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Bankruptcy court finds DOMA unconstitutional

SAN FRANCISCO — The country’s largest consumer bankruptcy court has sided with a gay couple seeking to file a joint bankruptcy petition, taking the extraordinary step of deciding the federal law prohibiting same-sex marriages is unconstitutional.

The Los Angeles-based court made the ruling Monday in the case of Gene Balas and Carlos Morales, who wed during the 2008 window when same-sex marriage was briefly legal in California.

“It is hurtful to hear my own government say that my marriage is not valid for purposes of federal law,” Balas said in a court filing.

Balas said he was laid off from his $200,000-a-year job in the financial industry in March 2009. The couple said they share all income and expenses.

“All the property that either of us owns is community property, and all of our debts are community debts,” said Morales, who has spent most of the relationship unemployed. “We have no prenuptial agreement, postnuptial agreement or transmutation agreement.”

Monday’s strongly worded ruling by U.S. Bankruptcy Judge Thomas Donovan is the first such attack of the Defense of Marriage Act in bankruptcy court and adds to the legal assault on the law. A federal judge in Boston last year declared the law violated constitutional guarantees of equal protection. Two other bankruptcy courts have also rejected administration attempts to dismiss joint filings made by same-sex couples, but neither of those rulings addressed the constitutionality of the act.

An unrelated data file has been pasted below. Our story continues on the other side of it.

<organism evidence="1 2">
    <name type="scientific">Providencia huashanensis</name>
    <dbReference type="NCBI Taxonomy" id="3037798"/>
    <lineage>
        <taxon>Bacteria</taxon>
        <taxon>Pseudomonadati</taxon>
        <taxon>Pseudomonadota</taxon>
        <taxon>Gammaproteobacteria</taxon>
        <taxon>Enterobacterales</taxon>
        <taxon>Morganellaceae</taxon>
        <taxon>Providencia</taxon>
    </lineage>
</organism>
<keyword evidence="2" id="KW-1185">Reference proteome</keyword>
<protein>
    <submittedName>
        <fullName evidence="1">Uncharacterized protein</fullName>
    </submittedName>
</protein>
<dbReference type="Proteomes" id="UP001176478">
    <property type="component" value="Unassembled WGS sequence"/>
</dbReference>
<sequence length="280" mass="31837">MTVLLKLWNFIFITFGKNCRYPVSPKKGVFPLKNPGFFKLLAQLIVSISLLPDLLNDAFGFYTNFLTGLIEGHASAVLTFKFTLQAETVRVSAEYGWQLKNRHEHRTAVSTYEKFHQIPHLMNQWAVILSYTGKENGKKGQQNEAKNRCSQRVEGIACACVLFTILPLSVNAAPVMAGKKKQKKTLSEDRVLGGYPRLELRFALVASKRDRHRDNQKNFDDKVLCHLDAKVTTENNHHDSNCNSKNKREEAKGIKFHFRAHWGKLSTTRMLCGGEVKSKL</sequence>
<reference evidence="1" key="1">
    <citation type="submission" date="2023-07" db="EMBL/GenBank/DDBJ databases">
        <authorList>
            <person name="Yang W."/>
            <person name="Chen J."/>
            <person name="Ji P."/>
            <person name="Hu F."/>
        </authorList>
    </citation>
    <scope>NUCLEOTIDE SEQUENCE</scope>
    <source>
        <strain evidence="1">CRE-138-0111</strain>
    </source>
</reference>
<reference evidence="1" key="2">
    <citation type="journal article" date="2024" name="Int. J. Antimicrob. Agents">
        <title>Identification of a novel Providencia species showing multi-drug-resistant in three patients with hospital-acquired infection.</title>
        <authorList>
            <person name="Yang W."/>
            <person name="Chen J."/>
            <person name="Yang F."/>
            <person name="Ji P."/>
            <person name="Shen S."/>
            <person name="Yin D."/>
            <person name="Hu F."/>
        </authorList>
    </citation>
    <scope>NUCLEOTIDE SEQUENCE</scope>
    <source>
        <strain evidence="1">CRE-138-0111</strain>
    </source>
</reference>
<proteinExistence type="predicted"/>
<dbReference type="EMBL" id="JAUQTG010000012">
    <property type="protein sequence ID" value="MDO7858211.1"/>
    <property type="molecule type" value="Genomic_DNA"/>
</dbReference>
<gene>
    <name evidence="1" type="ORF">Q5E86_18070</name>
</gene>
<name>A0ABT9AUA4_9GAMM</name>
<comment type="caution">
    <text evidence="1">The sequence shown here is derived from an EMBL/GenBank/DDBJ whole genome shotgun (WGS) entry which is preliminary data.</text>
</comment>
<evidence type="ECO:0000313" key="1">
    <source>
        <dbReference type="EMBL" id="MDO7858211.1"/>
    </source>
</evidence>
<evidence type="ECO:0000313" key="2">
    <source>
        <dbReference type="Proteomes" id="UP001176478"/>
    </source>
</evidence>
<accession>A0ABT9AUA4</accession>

Nineteen of Donovan’s 23 colleagues on the bankruptcy court signed the opinion. The couple’s lawyer, Robert Pfister, said that’s significant because it shows an overwhelming majority of that court is prepared to rule similarly.

“Litigating constitutional issues takes a lot of time and money,” Pfister said. “To have 20 judges sign on sends a strong message that almost the entire bench has decided this important constitutional issue.”

Without hearing a detailed defense of the 15-year-old law, Judge Donovan ruled Monday the Defense of Marriage Act violates the couple’s equal protection guarantees and said “there is no valid governmental basis for DOMA.”

The ruling adds to the building pressure on the Obama administration to make good on its February pledge to stop defending the law in court.

Attorney General Eric Holder said in February that the U.S. Department of Justice would “remain parties to the cases and continue to represent the interests of the United States throughout the litigation” despite the administration’s view that the law was unconstitutional.

After the administration’s announcement, a House of Representatives committee hired former Solicitor General Paul Clement to defend the Defense of Marriage Act against federal court challenges.

In May, U.S. Trustee Peter Anderson, who represents the federal government’s bankruptcy interests in Southern California, told the judge the Obama administration opposed the gay couple’s petition to give the Congressional committee a chance to join the case in support of the Defense of Marriage Act.

The judge noted Monday that the committee didn’t respond to requests to join the case.

Justice Department spokeswoman Tracy Schmaler declined to comment. Clement didn’t return phone and email messages.